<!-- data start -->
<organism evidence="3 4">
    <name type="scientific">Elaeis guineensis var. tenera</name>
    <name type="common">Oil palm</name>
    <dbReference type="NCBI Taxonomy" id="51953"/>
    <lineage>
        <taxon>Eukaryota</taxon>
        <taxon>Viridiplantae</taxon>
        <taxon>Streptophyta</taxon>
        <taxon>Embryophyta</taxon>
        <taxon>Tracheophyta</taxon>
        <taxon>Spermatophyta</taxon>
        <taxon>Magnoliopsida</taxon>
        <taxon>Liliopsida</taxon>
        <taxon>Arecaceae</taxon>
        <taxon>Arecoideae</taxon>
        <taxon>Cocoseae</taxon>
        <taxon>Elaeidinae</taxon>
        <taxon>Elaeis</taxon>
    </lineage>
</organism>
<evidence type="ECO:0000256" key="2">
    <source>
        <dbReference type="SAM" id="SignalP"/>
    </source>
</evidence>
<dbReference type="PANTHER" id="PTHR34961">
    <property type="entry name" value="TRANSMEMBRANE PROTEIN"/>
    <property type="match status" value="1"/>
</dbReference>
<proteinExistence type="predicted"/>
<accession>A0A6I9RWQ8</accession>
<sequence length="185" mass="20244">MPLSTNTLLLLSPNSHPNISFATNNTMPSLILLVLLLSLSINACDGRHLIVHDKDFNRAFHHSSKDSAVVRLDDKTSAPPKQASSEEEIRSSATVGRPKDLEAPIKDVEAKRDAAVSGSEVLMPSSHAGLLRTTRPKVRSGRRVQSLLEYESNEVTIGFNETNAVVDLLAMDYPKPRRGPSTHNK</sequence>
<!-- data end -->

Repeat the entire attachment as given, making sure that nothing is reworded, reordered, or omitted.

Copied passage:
<organism evidence="3 4">
    <name type="scientific">Elaeis guineensis var. tenera</name>
    <name type="common">Oil palm</name>
    <dbReference type="NCBI Taxonomy" id="51953"/>
    <lineage>
        <taxon>Eukaryota</taxon>
        <taxon>Viridiplantae</taxon>
        <taxon>Streptophyta</taxon>
        <taxon>Embryophyta</taxon>
        <taxon>Tracheophyta</taxon>
        <taxon>Spermatophyta</taxon>
        <taxon>Magnoliopsida</taxon>
        <taxon>Liliopsida</taxon>
        <taxon>Arecaceae</taxon>
        <taxon>Arecoideae</taxon>
        <taxon>Cocoseae</taxon>
        <taxon>Elaeidinae</taxon>
        <taxon>Elaeis</taxon>
    </lineage>
</organism>
<evidence type="ECO:0000256" key="2">
    <source>
        <dbReference type="SAM" id="SignalP"/>
    </source>
</evidence>
<dbReference type="PANTHER" id="PTHR34961">
    <property type="entry name" value="TRANSMEMBRANE PROTEIN"/>
    <property type="match status" value="1"/>
</dbReference>
<proteinExistence type="predicted"/>
<accession>A0A6I9RWQ8</accession>
<sequence length="185" mass="20244">MPLSTNTLLLLSPNSHPNISFATNNTMPSLILLVLLLSLSINACDGRHLIVHDKDFNRAFHHSSKDSAVVRLDDKTSAPPKQASSEEEIRSSATVGRPKDLEAPIKDVEAKRDAAVSGSEVLMPSSHAGLLRTTRPKVRSGRRVQSLLEYESNEVTIGFNETNAVVDLLAMDYPKPRRGPSTHNK</sequence>